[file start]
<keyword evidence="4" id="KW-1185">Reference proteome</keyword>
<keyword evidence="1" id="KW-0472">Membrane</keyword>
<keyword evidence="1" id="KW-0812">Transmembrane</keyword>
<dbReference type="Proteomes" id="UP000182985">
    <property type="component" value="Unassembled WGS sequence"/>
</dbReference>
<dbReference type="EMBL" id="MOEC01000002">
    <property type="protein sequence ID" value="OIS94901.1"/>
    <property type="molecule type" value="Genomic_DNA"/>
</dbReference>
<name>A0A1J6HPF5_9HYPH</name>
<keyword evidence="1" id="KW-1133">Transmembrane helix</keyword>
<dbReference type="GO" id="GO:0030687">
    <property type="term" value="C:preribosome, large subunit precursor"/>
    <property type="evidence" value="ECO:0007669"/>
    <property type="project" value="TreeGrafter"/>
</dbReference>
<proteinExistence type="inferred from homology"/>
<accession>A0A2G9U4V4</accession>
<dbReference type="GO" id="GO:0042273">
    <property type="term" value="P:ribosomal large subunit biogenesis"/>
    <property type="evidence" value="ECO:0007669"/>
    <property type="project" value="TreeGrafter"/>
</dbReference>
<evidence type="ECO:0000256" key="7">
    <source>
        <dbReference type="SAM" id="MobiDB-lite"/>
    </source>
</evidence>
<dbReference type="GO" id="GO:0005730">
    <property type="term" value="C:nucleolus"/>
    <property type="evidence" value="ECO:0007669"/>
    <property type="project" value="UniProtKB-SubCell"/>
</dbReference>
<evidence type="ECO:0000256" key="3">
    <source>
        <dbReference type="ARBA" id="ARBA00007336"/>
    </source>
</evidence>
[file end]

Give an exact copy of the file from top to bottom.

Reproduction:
<keyword evidence="4" id="KW-1185">Reference proteome</keyword>
<keyword evidence="1" id="KW-0472">Membrane</keyword>
<keyword evidence="1" id="KW-0812">Transmembrane</keyword>
<dbReference type="Proteomes" id="UP000182985">
    <property type="component" value="Unassembled WGS sequence"/>
</dbReference>
<dbReference type="EMBL" id="MOEC01000002">
    <property type="protein sequence ID" value="OIS94901.1"/>
    <property type="molecule type" value="Genomic_DNA"/>
</dbReference>
<name>A0A1J6HPF5_9HYPH</name>
<keyword evidence="1" id="KW-1133">Transmembrane helix</keyword>
<dbReference type="GO" id="GO:0030687">
    <property type="term" value="C:preribosome, large subunit precursor"/>
    <property type="evidence" value="ECO:0007669"/>
    <property type="project" value="TreeGrafter"/>
</dbReference>
<proteinExistence type="inferred from homology"/>
<accession>A0A2G9U4V4</accession>
<dbReference type="GO" id="GO:0042273">
    <property type="term" value="P:ribosomal large subunit biogenesis"/>
    <property type="evidence" value="ECO:0007669"/>
    <property type="project" value="TreeGrafter"/>
</dbReference>
<evidence type="ECO:0000256" key="7">
    <source>
        <dbReference type="SAM" id="MobiDB-lite"/>
    </source>
</evidence>
<dbReference type="GO" id="GO:0005730">
    <property type="term" value="C:nucleolus"/>
    <property type="evidence" value="ECO:0007669"/>
    <property type="project" value="UniProtKB-SubCell"/>
</dbReference>
<evidence type="ECO:0000256" key="3">
    <source>
        <dbReference type="ARBA" id="ARBA00007336"/>
    </source>
</evidence>